The fans of Paris Saint-Germain are very passionate and are known for making a very good atmosphere inside the ground. Every supporters group is housed in their own section of the ground. The most vibrant groups occupy both stands behind the goal, the Kop of Boulogne to the south and Virage Auteuil and Authentics to the north. Away fans are housed in some kind of cage in the northwest part of the stadium. This away-section holds a capacity of 2,000 spectators.
The biggest rivals of Paris Saint-German are Olympique Marseille. Matches between these two French giants are marred with crowd troubles most of the time. During these matches there are safety zones outside the stadium, large police forces separating the supporter groups and there are lots of tifo-actions (banners and pyrotechnics) in the stands.
The Parc des Princes is easily reachable by metro (subway). On match days it's also advised by the club to use this way of transportation. Just leave the metro at station 'Porte de Saint-Cloud', from there it's just a five minute walk to the ground.
In case you travel by car, the address of the stadium is: 24, rue de Commandant Guilbaud, 70156 Paris. If you are lucky you can park your car somewhere within half a mile radius from the stadium (street parking).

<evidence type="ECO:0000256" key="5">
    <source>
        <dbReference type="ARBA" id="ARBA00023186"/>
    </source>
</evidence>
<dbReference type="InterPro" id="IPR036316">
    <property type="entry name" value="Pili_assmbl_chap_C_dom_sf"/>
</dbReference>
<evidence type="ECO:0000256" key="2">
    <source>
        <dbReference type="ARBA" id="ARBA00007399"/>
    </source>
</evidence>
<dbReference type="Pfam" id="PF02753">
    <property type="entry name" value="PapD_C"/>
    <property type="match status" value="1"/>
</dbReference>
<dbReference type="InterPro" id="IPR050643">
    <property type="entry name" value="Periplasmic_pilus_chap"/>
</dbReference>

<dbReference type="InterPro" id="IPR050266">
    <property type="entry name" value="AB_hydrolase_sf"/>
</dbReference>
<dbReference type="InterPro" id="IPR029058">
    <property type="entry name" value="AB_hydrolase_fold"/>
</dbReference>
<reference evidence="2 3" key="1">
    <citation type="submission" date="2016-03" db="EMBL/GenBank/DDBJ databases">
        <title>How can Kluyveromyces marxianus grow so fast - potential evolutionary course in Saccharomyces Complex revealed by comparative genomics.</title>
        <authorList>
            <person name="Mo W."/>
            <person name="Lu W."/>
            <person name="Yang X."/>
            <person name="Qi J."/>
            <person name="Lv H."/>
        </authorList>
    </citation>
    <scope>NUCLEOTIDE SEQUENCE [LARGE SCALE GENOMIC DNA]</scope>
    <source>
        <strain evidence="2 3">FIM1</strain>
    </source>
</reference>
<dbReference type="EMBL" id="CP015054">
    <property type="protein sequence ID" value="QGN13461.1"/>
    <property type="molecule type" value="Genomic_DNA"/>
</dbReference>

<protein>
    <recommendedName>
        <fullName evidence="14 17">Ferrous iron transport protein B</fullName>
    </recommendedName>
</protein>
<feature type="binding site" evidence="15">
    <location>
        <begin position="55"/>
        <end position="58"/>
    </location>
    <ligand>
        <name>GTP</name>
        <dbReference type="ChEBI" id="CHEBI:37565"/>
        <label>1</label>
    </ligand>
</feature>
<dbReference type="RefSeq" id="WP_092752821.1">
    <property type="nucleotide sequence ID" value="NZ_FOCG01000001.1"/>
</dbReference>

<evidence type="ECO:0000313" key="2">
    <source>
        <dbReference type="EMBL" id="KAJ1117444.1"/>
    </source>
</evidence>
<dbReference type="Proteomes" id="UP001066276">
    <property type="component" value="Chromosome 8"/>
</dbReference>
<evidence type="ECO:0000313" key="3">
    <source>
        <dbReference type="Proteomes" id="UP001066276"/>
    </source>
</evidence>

Football in Paris is expensive! For a regular home match of Paris Saint-Germain in Ligue 1 you can buy tickets from €20-€100. It is very hard to get your hands on the cheapest tickets if you're not a member of the club. For top matches the price of the most expensive tickets will increase to €150.
It's not really difficult to buy your tickets for a home match of Paris Saint-Germain. Tickets for the matches at the Pac des Princes can be bought via the clubsite or via brokers at regular prices.
For the neutral spectator, visiting a match of Paris Saint-Germain is more than just visiting an ordinary football match. It's a great experience! Besides the action on the pitch, there is also plenty to enjoy from the stands.
When leaving the metro station 'Porte de Saint-Cloud' there is a McDonalds restaurant at the roundabout. There you can buy your drinks and food for less money than inside the stadium. The Parc des Princes stadium has been built above the Boulevard Périphérique, this is the main ring road through Paris. This is another feature which makes the stadium even more special.
When you are in for a city trip in Paris and you have seen the Eiffel Tower, Le Louvre, the Notre Dame cathedral and all the other great highlights of the French capital and there is still time left, please consider a trip to the Parc des Princes stadium and attend a match of Paris Saint-Germain. You will be moved by the great atmosphere inside the stadium, and it will surely make your city trip even more worthwhile!